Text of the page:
Cases, Deaths, and Vaccination Rates
Haemophilus influenza (which includes Haemophilus influenza type B, or Hib), according to the CDC, is “a bacterium that can cause severe infection, occurring mostly in infants and children younger than five years of age. In spite of its name, Haemophilus influenza does not cause influenza (the ‘flu’). It can cause lifelong disability and be deadly.”
In 1892, Richard Pfeiffer, a German physicist, isolated a bacterium from the lungs of flu patients that would be called “Pfeiffer influenza bacillus” in 1896 by Karl Lehmann and Rudolf Neuman in Atlas and Principles of Bacteriology. The bacterium was assumed to cause influenza. In the 1930s, researchers established that influenza was caused by a virus and not a bacterium so “Pfeiffer influenza bacillus” was renamed Haemophilus influenzae type B (Hib) as a nod to the incorrect association with the flu. In 1931, Margaret Pittman, an American researcher, linked Hib to meningitis. Later it would be confirmed that Hib can cause other serious diseases including infections of the skin, blood, bones, and joints; pneumonia; and epiglottitis.
Work on an Hib vaccine began in 1968 by Porter W. Anderson, Jr. and David Smith, which lead to a 1975 trial that showed the vaccine worked in infants but not toddlers. Smith founded a company to produce the vaccine when it was licensed in 1985 because no existing pharmaceutical company wanted to manufacture it. This HbPV polysaccharide vaccine was used until 1988. As of July 24, 2014, there are six Hib vaccines on the market (three for Hib only; one Hib/Hep B combination; one DTaP-IPV/Hib combination; and one meningococcal vaccine).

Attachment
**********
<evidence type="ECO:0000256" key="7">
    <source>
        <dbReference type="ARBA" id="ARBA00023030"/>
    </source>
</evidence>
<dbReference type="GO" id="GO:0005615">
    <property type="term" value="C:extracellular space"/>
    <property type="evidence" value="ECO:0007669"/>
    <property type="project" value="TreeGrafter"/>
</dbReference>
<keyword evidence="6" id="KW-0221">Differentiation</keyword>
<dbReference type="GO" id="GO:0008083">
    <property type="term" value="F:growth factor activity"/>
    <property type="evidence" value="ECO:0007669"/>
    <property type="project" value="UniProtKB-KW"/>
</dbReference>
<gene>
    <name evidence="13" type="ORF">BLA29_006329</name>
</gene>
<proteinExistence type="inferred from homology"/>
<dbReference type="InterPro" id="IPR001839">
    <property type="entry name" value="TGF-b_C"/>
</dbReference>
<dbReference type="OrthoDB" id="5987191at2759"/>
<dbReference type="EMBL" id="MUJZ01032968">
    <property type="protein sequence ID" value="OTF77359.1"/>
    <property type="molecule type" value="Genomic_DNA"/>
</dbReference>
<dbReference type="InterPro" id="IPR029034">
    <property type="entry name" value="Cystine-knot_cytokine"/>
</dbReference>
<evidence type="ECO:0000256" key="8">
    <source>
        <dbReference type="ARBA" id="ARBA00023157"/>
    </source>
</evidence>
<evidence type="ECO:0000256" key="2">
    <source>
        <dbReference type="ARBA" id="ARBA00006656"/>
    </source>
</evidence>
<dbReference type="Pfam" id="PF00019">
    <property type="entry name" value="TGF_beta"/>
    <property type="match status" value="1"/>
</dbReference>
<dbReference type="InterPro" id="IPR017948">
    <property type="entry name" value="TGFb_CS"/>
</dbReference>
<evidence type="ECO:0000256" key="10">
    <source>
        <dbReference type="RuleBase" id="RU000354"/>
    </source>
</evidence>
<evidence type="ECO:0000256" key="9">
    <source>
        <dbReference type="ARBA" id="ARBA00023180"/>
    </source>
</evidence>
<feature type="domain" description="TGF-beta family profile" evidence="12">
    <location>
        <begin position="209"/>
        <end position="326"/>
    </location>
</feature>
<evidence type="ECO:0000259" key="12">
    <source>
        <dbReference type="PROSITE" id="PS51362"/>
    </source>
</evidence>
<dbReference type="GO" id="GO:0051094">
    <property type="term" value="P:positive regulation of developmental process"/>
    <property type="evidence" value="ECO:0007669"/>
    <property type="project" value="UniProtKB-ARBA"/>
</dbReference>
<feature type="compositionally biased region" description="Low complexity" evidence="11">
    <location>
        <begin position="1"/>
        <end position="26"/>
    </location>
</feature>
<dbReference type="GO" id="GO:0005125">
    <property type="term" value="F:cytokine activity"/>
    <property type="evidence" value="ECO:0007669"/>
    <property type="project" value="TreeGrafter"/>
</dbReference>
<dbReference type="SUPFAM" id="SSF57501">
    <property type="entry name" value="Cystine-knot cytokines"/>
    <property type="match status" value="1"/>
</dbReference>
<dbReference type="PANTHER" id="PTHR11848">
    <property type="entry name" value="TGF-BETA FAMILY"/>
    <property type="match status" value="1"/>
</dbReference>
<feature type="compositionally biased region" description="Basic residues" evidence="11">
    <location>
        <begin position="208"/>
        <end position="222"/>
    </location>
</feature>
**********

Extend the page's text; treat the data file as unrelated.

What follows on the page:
The CDC recommends that children receive the first dose of Hib vaccination at two months of age.
CDC, “About Haemophilus Influenza Disease,” cdc.gov, Sep. 25, 2012
CDC, “Reported Cases and Deaths from Vaccine Preventable Diseases, United States, 1950-2013,” cdc.gov, Sep. 2014
CDC, “U.S. Vaccination Coverage Reported via NIS,” cdc.gov, Mar. 11, 2014
College of Physicians of Philadelphia, “The History of Vaccines: Timelines, Diseases and Vaccines,” historyofvaccines.org (accessed June 25, 2014)
National Vaccine Information Center, “Haemophilus Influenza Type B Vaccine (HIB),” nvic.org (accessed July 24, 2014)
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